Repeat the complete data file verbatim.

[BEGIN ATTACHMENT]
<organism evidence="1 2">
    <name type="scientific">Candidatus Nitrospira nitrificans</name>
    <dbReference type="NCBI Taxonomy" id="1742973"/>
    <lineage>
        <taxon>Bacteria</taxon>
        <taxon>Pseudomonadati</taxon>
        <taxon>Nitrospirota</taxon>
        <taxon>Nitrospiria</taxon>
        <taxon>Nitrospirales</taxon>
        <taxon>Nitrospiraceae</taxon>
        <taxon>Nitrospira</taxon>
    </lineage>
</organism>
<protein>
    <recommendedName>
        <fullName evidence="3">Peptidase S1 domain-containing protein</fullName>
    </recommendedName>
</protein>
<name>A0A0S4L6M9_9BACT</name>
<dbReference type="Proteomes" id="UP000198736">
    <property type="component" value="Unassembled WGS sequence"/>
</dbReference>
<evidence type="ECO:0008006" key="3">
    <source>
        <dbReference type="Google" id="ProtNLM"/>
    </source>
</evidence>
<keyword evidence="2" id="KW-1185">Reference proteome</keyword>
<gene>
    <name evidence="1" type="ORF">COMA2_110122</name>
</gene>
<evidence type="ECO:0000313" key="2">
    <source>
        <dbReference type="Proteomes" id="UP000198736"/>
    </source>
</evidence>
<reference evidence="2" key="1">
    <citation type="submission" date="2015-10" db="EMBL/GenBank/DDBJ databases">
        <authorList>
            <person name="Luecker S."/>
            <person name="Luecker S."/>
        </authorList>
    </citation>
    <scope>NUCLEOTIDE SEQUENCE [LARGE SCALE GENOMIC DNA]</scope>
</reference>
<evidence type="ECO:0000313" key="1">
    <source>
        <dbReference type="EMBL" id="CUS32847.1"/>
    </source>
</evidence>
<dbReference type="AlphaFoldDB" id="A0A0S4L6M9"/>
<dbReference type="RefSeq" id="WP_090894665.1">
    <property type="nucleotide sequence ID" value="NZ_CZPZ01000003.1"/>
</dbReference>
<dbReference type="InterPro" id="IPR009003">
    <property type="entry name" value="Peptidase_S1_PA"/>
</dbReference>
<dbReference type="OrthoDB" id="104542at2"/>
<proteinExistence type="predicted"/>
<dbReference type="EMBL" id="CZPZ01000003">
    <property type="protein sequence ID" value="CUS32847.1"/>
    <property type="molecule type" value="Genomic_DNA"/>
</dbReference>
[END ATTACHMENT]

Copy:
<organism evidence="1 2">
    <name type="scientific">Candidatus Nitrospira nitrificans</name>
    <dbReference type="NCBI Taxonomy" id="1742973"/>
    <lineage>
        <taxon>Bacteria</taxon>
        <taxon>Pseudomonadati</taxon>
        <taxon>Nitrospirota</taxon>
        <taxon>Nitrospiria</taxon>
        <taxon>Nitrospirales</taxon>
        <taxon>Nitrospiraceae</taxon>
        <taxon>Nitrospira</taxon>
    </lineage>
</organism>
<protein>
    <recommendedName>
        <fullName evidence="3">Peptidase S1 domain-containing protein</fullName>
    </recommendedName>
</protein>
<name>A0A0S4L6M9_9BACT</name>
<dbReference type="Proteomes" id="UP000198736">
    <property type="component" value="Unassembled WGS sequence"/>
</dbReference>
<evidence type="ECO:0008006" key="3">
    <source>
        <dbReference type="Google" id="ProtNLM"/>
    </source>
</evidence>
<keyword evidence="2" id="KW-1185">Reference proteome</keyword>
<gene>
    <name evidence="1" type="ORF">COMA2_110122</name>
</gene>
<evidence type="ECO:0000313" key="2">
    <source>
        <dbReference type="Proteomes" id="UP000198736"/>
    </source>
</evidence>
<reference evidence="2" key="1">
    <citation type="submission" date="2015-10" db="EMBL/GenBank/DDBJ databases">
        <authorList>
            <person name="Luecker S."/>
            <person name="Luecker S."/>
        </authorList>
    </citation>
    <scope>NUCLEOTIDE SEQUENCE [LARGE SCALE GENOMIC DNA]</scope>
</reference>
<evidence type="ECO:0000313" key="1">
    <source>
        <dbReference type="EMBL" id="CUS32847.1"/>
    </source>
</evidence>
<dbReference type="AlphaFoldDB" id="A0A0S4L6M9"/>
<dbReference type="RefSeq" id="WP_090894665.1">
    <property type="nucleotide sequence ID" value="NZ_CZPZ01000003.1"/>
</dbReference>
<dbReference type="InterPro" id="IPR009003">
    <property type="entry name" value="Peptidase_S1_PA"/>
</dbReference>
<dbReference type="OrthoDB" id="104542at2"/>
<proteinExistence type="predicted"/>
<dbReference type="EMBL" id="CZPZ01000003">
    <property type="protein sequence ID" value="CUS32847.1"/>
    <property type="molecule type" value="Genomic_DNA"/>
</dbReference>